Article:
Malaysia’s economy is projected to grow by 4.5 percent in 2021 amid a dramatic resurgence of the COVID-19 virus beginning in mid-April 2021. This recent spike in infections is raising concerns about the overall capacity of Malaysia’s health system and the effects of the ongoing cycle of opening and closing the economy on households and firms, according to the World Bank Malaysia Economic Monitor: Weathering the Surge, launched today. This latest projection is lower than earlier forecasts of 6.0 percent growth, reflecting a slower pathway toward suppressing the pandemic and a slower-than-expected vaccine rollout.
According to the report, Malaysia’s immediate priority must focus on the efficient and sustained management of the ongoing pandemic and its effects on individuals, households, and firms. Protecting the lives and health of citizens – and thereby preventing further strains on the country’s health system – is vital to ensure a safe resumption of economic activities and a prevention of a more protracted economic downturn.
“The Special Committee on COVID-19 Vaccine Supply is putting all its resources toward achieving the country’s vaccination goal,” says Khairy Jamaluddin, Minister for Science, Technology and Innovation and Coordinating Minister for the Covid-19 National Immunisation Programme. “The panacea to break the painful tradeoff between lives and livelihoods is quite simply; vaccinations. Immunisation works.”
Despite the challenges posed by the pandemic, external economic conditions are improving – helping to facilitate an economic recovery in the country. Exports are expected to jump to 11.2 percent in 2021, a significant rebound from the -8.9 percent seen in 2020, as global demand stabilizes and investments in export-related activities continue to improve.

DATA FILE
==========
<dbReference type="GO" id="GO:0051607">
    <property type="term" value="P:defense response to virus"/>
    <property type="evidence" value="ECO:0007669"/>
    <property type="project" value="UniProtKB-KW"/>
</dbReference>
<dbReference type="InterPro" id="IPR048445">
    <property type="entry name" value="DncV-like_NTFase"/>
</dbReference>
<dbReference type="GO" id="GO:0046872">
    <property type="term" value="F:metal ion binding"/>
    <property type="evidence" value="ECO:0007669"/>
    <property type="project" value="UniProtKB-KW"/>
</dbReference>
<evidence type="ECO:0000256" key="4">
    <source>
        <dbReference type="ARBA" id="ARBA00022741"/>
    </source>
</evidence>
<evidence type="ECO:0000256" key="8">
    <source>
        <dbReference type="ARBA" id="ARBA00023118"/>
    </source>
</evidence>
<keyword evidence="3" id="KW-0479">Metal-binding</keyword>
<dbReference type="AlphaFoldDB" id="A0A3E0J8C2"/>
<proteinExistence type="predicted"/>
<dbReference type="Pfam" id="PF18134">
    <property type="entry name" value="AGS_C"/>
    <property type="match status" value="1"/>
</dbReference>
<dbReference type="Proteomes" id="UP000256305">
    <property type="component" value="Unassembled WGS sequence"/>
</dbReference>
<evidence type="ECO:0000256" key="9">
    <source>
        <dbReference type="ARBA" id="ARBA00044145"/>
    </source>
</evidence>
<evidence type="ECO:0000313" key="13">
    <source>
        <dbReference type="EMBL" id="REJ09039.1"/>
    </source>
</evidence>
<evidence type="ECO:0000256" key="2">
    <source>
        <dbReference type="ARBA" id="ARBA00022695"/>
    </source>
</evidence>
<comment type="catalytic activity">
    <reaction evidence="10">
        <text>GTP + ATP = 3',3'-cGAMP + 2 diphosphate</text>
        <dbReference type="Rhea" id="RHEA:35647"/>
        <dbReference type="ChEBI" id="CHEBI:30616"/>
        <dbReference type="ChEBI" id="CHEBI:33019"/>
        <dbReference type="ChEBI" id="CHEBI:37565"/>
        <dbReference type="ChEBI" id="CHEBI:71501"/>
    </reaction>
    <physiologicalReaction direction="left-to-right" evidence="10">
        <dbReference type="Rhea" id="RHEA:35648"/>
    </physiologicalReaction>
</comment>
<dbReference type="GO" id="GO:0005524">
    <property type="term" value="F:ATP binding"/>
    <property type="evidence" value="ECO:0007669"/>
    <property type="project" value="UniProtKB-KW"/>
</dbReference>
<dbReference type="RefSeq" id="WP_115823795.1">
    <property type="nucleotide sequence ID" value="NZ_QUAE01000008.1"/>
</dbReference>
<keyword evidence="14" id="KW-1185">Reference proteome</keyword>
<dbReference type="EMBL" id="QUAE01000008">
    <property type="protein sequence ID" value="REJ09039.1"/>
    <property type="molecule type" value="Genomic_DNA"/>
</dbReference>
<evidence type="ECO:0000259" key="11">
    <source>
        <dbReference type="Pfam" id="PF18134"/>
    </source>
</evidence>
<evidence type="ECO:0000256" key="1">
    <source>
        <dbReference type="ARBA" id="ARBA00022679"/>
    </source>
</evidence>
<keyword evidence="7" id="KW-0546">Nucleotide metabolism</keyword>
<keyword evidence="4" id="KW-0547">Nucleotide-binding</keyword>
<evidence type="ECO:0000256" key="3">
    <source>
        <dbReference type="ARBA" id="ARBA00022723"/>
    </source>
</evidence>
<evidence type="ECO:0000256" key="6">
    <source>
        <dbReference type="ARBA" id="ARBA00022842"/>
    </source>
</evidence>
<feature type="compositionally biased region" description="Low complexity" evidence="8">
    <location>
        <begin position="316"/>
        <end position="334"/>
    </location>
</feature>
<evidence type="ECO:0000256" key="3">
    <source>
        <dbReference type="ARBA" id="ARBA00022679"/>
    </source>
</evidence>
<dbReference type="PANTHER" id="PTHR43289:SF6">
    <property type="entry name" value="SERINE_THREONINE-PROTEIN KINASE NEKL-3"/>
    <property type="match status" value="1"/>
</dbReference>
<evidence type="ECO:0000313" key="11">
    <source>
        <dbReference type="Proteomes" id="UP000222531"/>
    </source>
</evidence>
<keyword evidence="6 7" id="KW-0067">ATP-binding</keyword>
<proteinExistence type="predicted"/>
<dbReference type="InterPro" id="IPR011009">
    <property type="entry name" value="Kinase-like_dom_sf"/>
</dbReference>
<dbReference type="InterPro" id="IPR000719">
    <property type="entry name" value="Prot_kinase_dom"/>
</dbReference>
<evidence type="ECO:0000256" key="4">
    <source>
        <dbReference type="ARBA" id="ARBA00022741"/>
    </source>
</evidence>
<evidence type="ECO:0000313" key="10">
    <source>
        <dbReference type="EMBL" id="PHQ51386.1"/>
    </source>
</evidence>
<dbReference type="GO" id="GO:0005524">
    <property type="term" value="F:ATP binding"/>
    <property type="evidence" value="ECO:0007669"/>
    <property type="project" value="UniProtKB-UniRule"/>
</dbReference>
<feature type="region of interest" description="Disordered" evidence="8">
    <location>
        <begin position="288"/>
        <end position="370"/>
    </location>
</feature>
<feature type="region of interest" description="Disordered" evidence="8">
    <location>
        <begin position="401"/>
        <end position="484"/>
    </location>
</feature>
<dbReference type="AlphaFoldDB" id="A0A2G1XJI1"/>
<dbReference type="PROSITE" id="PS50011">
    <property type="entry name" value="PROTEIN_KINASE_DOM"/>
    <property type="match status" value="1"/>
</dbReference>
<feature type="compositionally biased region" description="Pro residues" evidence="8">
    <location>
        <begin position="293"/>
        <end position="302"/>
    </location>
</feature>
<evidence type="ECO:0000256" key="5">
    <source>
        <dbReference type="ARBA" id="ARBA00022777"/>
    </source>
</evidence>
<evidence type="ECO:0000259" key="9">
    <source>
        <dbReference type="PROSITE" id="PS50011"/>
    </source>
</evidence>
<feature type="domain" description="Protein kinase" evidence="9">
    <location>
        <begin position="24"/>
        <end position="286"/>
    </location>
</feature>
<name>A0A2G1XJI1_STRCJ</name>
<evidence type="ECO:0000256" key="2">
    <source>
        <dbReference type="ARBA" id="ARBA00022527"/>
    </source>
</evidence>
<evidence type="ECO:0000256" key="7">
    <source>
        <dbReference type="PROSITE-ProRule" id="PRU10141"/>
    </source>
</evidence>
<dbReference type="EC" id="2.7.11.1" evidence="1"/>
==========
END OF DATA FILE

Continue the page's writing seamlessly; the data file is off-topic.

“While the government’s main focus now is on managing the pandemic, it will not let up in supporting the more medium-to-longer term priority of promoting the emergence of a resilient and sustainable private sector. A better understanding of the COVID19 shock in terms of its severity and distribution; and what adjustment mechanisms firms have adopted in the face of this shock, are necessary components in our recovery efforts,” said Datuk Seri Mustapa Mohamed, Minister in the Prime Minister’s Department (Economy).
“Such information will enable us to design better policies to help smooth the impact of the shock and support a recovery led by a more resilient private sector.”
Malaysia’s economic recovery hinges on policies to promote immediate relief and on clear, accessible and targeted support programs to enable firms to preserve liquidity. Recovery efforts should include the extension of conditional wage subsidies, improving the predictability of Standard Operating Procedure (SOP) regulations, and expediting approvals and disbursements for existing loans. In the medium and long term, however, deep and structural reforms will be required for a private-led post-pandemic economic recovery.
“Throughout the past year, the World Bank Group’s Inclusive Growth and Sustainable Finance Hub in Malaysia has worked closely with the Government to address and monitor the effects of the pandemic on the country’s economy. Real-time surveys have shown that Malaysian firms are more vulnerable than their regional peers and that the pandemic is exacerbating issues that the country’s private sector was already grappling with before the pandemic,” said Victoria Kwakwa, World Bank Vice President for the East Asia and Pacific Region. “As a post-pandemic recovery will largely be driven by the private sector, efforts should be made to enhance the resilience of this sector over the medium-to-long term.”